Once you get into the paid options, MailChimp at the lower end of number of subscribers does start out cheaper than AWeber, but as you get higher, the costs are pretty much on par with one another and as you get even higher, MailChimp does start to get a little pricier.

My MailChimp hesitations

  • The biggest downside I see to the free option is that you can’t send out an autoresponder series, in other words you can’t set up a series of emails that will automatically go out. So for example, you specialize in raw diets and your freebie to sign up for your list is a 7 day meal plan, with a new set of recipes going out every day. You can’t do that with the free MailChimp account. You can send a welcome email and then that’s it.
  • You are able to just upload whoever you want to your list and they’re on it. Of course, you’re supposed to play by the rules and only upload legitimate subscribers (ie. They AGREED to your emails). However, some business owners are very, very tempted to skirt around the rules or don’t take them as seriously as they should. The problem? If someone marks you as SPAM (which when you think about it if they didn’t agree to be on your list in the first place, there’s a pretty good chance of that happening, right?), then you’ve got some back-pedalling to do. MailChimp will suspend your account. You have to prove to them that you got these email addresses in a legit fashion. This happened to someone I know. It wasn’t pretty. This just doesn’t happen with AWeber because they pretty much force you into the double opt-in step (for your own good in my opinion).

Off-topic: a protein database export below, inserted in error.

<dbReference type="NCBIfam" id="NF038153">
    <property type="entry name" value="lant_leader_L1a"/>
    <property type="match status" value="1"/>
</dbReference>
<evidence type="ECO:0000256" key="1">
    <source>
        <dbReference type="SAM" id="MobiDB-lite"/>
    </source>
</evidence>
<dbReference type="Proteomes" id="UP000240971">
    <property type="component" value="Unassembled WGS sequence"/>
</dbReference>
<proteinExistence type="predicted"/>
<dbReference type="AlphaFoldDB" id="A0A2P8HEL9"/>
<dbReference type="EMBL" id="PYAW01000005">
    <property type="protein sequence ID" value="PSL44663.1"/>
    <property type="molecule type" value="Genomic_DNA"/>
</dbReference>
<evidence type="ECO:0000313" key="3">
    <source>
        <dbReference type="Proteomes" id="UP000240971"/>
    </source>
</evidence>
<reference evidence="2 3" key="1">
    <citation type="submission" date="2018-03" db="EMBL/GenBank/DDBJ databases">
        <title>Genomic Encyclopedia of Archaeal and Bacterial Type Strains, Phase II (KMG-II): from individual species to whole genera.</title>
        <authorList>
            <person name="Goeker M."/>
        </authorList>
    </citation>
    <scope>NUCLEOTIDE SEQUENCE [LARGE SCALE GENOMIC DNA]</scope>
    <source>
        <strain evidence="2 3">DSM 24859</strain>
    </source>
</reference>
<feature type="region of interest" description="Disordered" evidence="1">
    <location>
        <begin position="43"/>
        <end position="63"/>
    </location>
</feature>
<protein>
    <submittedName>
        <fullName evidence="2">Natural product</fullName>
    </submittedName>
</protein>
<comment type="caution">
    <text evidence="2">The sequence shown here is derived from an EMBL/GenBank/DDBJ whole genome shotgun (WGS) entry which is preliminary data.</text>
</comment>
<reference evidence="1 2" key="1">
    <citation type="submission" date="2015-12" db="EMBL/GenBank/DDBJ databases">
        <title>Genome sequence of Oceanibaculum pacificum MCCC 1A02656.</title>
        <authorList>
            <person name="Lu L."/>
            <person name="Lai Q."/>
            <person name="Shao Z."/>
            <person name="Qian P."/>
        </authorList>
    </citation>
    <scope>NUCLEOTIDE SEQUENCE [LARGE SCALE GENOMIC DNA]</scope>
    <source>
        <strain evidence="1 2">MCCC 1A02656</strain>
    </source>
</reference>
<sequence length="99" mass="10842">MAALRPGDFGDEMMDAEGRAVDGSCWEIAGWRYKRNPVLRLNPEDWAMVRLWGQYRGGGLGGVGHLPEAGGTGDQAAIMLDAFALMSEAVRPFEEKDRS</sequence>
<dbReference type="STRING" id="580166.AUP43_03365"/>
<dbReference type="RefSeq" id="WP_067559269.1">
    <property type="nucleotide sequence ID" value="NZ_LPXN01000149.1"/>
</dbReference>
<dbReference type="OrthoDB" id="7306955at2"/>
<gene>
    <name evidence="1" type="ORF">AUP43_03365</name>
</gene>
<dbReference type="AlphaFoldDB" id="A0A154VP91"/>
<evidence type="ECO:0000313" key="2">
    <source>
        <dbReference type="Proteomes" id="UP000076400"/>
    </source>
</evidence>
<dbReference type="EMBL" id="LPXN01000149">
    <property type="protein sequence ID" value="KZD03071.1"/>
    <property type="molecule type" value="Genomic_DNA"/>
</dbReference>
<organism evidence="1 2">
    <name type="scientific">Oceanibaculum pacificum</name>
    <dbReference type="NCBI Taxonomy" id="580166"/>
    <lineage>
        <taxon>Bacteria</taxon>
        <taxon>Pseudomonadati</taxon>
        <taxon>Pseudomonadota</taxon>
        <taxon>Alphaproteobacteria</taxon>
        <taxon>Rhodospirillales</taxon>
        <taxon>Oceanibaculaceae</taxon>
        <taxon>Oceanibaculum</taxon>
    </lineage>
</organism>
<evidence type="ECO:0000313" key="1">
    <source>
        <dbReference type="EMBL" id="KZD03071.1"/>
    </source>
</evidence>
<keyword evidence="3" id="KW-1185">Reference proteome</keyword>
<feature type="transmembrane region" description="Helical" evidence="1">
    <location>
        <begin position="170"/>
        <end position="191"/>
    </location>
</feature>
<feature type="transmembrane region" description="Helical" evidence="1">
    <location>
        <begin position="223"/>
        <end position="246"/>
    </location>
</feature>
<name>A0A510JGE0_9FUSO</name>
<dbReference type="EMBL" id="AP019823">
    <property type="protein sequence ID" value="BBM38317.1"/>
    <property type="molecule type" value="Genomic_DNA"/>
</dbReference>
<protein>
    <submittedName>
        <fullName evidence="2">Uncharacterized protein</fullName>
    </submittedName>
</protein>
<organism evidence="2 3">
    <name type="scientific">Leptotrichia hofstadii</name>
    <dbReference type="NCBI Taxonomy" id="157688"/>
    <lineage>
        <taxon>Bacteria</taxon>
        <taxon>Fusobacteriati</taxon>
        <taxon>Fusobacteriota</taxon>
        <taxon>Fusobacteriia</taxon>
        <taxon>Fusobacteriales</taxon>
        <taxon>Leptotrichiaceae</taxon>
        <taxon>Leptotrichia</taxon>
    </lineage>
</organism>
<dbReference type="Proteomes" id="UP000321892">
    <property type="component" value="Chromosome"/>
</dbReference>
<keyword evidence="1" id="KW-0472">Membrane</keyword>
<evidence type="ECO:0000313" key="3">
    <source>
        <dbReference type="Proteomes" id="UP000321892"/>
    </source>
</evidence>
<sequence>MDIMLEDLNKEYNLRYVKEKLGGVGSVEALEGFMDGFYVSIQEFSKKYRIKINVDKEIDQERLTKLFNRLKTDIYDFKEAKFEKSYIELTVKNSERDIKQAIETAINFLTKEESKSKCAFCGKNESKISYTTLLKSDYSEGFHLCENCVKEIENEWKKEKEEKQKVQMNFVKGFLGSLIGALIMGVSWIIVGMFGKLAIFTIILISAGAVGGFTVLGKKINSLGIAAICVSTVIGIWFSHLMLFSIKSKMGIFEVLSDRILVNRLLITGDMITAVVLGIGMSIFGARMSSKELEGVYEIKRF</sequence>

• I have definitely noticed that MailChimp emails have a greater likelihood of ending up in my junk folder.
  • This is a little nit-picky but you can’t test out your welcome email. When it comes to email marketing, I’m a spaz about testing each and every thing.

Still trying to decide between AWeber and Mailchimp?

There’s been tons of discussion about it, so head on over to Google and see what some others have said about it. We all run our businesses a little differently and have some different reasons for why we prefer one provider over another. If budget is an issue, then certainly you can start with Mailchimp. They offer a great service. You can always migrate somewhere else later.

What about other options?